includes a cryptic use of the word in Aramaic: "". The word ''shekel'' came into the English language via the
Hebrew Bible The Hebrew Bible or Tanakh (; Hebrew: , or ), is the Biblical canon, canonical collection of Hebrew language, Hebrew scriptures, including the Torah, the Nevi'im, and the Ketuvim. These texts are almost exclusively in Biblical Hebrew, with a f ...

Hebrew Bible
, where it is first used in the
Book of Genesis The Book of Genesis,, "''Bərēšīṯ''", "In beginning" the first book of the Hebrew Bible and the Christian Old Testament, is an account of the Genesis creation narrative, creation of the world, the early history of humanity, Israel' ...

Book of Genesis
. The term "shekel" has been used for a unit of weight, around 9.6 or 9.8 grams, used in
Bronze Age Europe The European Bronze Age is characterized by bronze artifacts and the use of bronze implements. The regional Bronze Age The Bronze Age is a prehistoric Periodization, period that was characterized by the use of bronze, in some areas proto-writ ...
for balance weights and fragments of bronze that may have served as money.


History

The earliest shekels were a unit of weight, used as other units such as grams and troy ounces for trading before the advent of coins. The shekel was common among western
Semitic peoples Semites, Semitic peoples or Semitic cultures was a term for an ethnic, cultural or racial group.Moab Moab ''Mōáb''; Akkadian language, Assyrian: 𒈬𒀪𒁀𒀀𒀀 ''Mu'aba'', 𒈠𒀪𒁀𒀀𒀀 ''Ma'ba'', 𒈠𒀪𒀊 ''Ma'ab''; Egyptian language, Egyptian: 𓈗𓇋𓃀𓅱𓈉 ''Mū'ībū'', name=, group= () is the name of an anci ...
ites,
Edom Edom (; Edomite Edom (; Edomite: 𐤀𐤃𐤌 ''’Edām''; he, אֱדוֹם ''ʼÉḏōm'', lit.: "red"; akk, 𒌑𒁺𒈠𒀀𒀀 ''Uduma'') was an ancient kingdom in Transjordan located between Moab to the northeast, the Arabah Th ...

Edom
ites, and
Phoenicia Phoenicia () was an ancient Ancient history is the aggregate of past eventsWordNet Search – 3 ...
ns used the shekel, although proper coinage developed very late.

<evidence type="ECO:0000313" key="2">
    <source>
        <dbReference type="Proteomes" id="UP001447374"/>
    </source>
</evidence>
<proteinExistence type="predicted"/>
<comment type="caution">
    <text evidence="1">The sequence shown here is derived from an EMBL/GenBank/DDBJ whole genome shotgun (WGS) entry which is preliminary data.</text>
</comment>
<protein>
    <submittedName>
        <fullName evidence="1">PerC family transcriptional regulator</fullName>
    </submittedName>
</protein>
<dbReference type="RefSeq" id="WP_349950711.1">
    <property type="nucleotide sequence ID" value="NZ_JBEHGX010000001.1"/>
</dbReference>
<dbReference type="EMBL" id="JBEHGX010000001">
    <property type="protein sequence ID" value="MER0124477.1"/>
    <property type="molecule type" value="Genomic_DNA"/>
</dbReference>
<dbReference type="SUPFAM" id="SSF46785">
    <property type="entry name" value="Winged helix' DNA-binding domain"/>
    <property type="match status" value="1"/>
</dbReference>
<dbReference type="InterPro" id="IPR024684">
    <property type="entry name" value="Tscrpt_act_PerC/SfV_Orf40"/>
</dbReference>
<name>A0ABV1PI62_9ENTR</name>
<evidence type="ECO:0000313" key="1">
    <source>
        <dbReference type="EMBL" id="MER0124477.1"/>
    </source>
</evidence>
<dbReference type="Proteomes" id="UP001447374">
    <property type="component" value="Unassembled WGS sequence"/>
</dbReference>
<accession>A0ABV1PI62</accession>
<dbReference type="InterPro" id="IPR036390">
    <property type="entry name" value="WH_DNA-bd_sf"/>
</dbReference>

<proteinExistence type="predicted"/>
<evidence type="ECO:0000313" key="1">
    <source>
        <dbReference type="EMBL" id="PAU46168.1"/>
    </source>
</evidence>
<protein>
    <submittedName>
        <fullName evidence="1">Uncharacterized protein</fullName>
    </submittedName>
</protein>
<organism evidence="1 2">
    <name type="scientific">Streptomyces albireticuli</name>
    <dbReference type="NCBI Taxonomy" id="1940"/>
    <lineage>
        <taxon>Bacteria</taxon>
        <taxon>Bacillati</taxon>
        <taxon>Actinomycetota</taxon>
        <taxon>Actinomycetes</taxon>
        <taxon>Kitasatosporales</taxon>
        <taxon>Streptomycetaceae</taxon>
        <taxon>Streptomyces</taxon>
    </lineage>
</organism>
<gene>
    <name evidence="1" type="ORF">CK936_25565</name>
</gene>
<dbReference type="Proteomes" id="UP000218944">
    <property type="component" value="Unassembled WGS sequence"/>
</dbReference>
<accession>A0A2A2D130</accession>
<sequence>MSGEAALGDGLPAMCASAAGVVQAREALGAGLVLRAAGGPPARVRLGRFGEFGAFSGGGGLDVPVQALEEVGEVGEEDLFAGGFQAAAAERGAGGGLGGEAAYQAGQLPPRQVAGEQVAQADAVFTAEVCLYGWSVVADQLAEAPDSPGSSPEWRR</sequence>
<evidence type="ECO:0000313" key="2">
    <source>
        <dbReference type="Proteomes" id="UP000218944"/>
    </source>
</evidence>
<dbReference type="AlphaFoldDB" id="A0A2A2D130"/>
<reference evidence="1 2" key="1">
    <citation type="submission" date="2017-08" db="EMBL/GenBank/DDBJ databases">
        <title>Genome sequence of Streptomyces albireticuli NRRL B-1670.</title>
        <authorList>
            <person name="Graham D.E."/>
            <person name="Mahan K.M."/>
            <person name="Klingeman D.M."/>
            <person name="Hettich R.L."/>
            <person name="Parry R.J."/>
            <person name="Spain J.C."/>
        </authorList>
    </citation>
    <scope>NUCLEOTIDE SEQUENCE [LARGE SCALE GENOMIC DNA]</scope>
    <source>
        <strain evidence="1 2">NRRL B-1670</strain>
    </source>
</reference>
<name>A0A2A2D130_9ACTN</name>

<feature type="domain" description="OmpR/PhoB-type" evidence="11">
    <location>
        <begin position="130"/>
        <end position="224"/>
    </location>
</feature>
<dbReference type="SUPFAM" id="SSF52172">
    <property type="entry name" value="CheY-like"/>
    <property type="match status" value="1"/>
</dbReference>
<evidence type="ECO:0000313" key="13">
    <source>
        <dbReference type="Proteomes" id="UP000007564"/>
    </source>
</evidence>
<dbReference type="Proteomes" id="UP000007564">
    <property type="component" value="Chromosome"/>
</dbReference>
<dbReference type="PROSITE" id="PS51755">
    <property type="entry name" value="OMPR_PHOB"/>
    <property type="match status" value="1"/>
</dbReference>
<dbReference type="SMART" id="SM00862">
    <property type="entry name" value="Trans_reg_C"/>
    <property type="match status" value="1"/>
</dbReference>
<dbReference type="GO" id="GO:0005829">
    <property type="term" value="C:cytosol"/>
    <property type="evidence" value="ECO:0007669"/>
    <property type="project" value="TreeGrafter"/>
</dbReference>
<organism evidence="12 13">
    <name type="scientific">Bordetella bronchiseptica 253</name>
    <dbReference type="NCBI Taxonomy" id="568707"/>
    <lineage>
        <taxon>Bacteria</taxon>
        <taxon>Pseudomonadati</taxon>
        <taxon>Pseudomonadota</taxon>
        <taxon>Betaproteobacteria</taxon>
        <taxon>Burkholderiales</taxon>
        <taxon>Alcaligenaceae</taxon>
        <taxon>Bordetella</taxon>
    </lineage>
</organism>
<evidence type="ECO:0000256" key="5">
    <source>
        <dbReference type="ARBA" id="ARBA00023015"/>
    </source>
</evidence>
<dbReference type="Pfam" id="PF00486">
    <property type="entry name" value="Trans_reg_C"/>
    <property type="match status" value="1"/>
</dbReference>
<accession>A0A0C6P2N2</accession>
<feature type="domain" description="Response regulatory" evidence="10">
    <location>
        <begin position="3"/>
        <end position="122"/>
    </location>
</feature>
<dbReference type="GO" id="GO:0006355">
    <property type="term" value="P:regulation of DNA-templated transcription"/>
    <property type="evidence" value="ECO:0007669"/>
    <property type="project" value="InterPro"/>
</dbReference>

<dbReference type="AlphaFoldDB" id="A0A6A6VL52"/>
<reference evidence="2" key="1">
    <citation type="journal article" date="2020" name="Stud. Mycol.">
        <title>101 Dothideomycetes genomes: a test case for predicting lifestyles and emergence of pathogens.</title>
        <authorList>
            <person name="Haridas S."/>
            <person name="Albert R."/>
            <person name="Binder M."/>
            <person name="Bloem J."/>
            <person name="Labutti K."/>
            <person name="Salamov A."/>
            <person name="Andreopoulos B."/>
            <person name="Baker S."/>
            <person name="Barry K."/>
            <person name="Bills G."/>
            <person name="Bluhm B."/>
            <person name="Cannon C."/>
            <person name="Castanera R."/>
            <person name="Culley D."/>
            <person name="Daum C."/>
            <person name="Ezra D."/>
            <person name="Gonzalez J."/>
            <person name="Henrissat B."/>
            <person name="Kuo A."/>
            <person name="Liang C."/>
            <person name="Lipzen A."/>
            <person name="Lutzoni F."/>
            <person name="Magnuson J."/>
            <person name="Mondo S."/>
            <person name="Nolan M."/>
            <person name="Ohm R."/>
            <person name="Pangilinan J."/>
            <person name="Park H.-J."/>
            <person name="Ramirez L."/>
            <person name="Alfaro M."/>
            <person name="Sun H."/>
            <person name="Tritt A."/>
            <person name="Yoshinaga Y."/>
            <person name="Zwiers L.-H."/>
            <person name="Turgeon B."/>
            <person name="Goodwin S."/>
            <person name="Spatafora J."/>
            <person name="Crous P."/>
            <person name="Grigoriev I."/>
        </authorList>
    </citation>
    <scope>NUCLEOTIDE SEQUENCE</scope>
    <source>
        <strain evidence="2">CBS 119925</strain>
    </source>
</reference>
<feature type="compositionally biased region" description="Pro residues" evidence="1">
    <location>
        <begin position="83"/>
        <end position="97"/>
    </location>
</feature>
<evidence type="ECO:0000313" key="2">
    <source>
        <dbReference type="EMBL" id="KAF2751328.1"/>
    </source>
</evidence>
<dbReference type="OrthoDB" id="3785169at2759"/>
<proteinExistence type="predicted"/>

Carthaginian coinage Carthaginian or Punic currency refers to the coins of ancient Carthage, a Phoenician city-state located near present-day Tunis, Tunisia. Between the late fifth century BC and its destruction in 146 BC, Carthage produced a wide range of coinage in go ...
was based on the shekel and may have preceded its home town of
Tyre Tyre may refer to: * Tire, the outer part of a wheel Places * Tyre, Lebanon, a city ** See of Tyre, a Christian diocese seated in Tyre, Lebanon ** Tyre Hippodrome, a UNESCO World Heritage site * Tyre District, Lebanon * Tyre, New York, a town in t ...
in issuing proper coins. Coins were used and may have been invented by the early Anatolian traders who stamped their marks to avoid weighing each time used.
Herodotus Herodotus ( ; grc, Ἡρόδοτος, Hēródotos, ; BC) was an ancient Greek Ancient Greek includes the forms of the Greek language Greek ( el, label=Modern Greek Modern Greek (, , or , ''Kiní Neoellinikí Glóssa''), ge ...
states that the first coinage was issued by
Croesus Croesus ( ; Lydian Lydian may refer to: * Lydians, an ancient people of Anatolia * Lydian language, an ancient Anatolian language * Lydian alphabet ** Lydian (Unicode block) * Lydian (typeface), a decorative typeface * Lydian dominant scale or aco ...

Croesus
, King of
Lydia Lydia (Lydian language, Lydian: ‎𐤮𐤱𐤠𐤭𐤣𐤠, ''Śfarda''; Aramaic: ''Lydia''; el, Λυδία, ''Lȳdíā''; tr, Lidya) was an Iron Age Monarchy, kingdom of western Asia Minor located generally east of ancient Ionia in the mod ...

Lydia
, spreading to the golden